June 28, 2018 / 5:54 PM / in 4 months

Malls, hospital evacuated in Russian World Cup city after bomb hoaxes

SAMARA, Russia (Reuters) - Three shopping malls and a hospital were briefly evacuated in the Russian soccer World Cup host city of Samara on Thursday after a series of hoax bomb threats were phoned in, police and local media said.

People stand outside a mall that was evacuated in the World Cup city of Samara, Russia June 28, 2018. REUTERS/David Gray

The buildings re-opened within hours, but it was the second time in two days that such threats had disrupted a host city - police cleared bars and restaurants 1,300 km (800 miles) away in Rostov-on-Don on Wednesday morning.

Police said in a statement they had carried out checks at an unspecified number of buildings after receiving a series of hoax bomb threats, but found nothing dangerous.

Emergency crews checked all three malls with sniffer dogs, then let shoppers back in, local media reported. An officer at one of the buildings said police had checked the building after receiving a message about a bomb, but found nothing.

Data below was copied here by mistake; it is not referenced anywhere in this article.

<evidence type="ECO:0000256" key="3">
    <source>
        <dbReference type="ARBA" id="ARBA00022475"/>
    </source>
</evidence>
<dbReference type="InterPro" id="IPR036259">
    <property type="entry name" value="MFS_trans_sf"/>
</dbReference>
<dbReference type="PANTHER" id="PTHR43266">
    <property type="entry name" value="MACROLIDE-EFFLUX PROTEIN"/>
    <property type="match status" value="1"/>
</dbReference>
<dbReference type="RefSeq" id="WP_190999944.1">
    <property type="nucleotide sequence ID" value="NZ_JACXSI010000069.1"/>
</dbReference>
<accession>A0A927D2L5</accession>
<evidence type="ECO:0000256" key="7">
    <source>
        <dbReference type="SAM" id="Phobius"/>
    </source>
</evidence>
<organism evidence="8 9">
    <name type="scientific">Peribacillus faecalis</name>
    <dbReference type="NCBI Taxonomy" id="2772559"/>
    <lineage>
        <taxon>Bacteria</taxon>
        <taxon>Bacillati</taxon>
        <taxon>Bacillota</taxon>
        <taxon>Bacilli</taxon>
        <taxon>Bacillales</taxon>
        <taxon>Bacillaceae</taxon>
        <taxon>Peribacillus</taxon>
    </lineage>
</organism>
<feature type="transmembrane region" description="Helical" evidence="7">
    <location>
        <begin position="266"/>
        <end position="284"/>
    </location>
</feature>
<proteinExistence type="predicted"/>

More than a dozen elderly patients were seen sitting on chairs outside a city hospital, accompanied by a doctor, in a photograph published by local media. A member of staff said the building had been briefly evacuated but was now working normally.

Increasingly isolated on the global stage, Russia is keen to use the World Cup to project an image of stability and strength. Authorities have vowed to host a safe event and any security incidents involving fans could jeopardise Moscow’s efforts.

Samara has hosted four group stage matches, including Colombia’s 1-0 win over Senegal earlier on Thursday. The city will host a match in the next round and a quarter-final.

The local branch of the emergency situations ministry was not immediately available for comment.

Russia was subject to a wave of hoax bomb threats last summer, causing disruption at businesses and public buildings in towns and cities across the country.

The Russian Federal Security Service said in October it had identified four Russian citizens behind the hoax campaign, who were living abroad and using internet phone services to call in the threats anonymously.

Reporting by Jack Tarrant, Maria Kiselyova and Gabrielle Tétrault-Farber; Writing by Tom Balmforth; Editing by Andrew Roche, Andrew Heavens and Marguerita Choy

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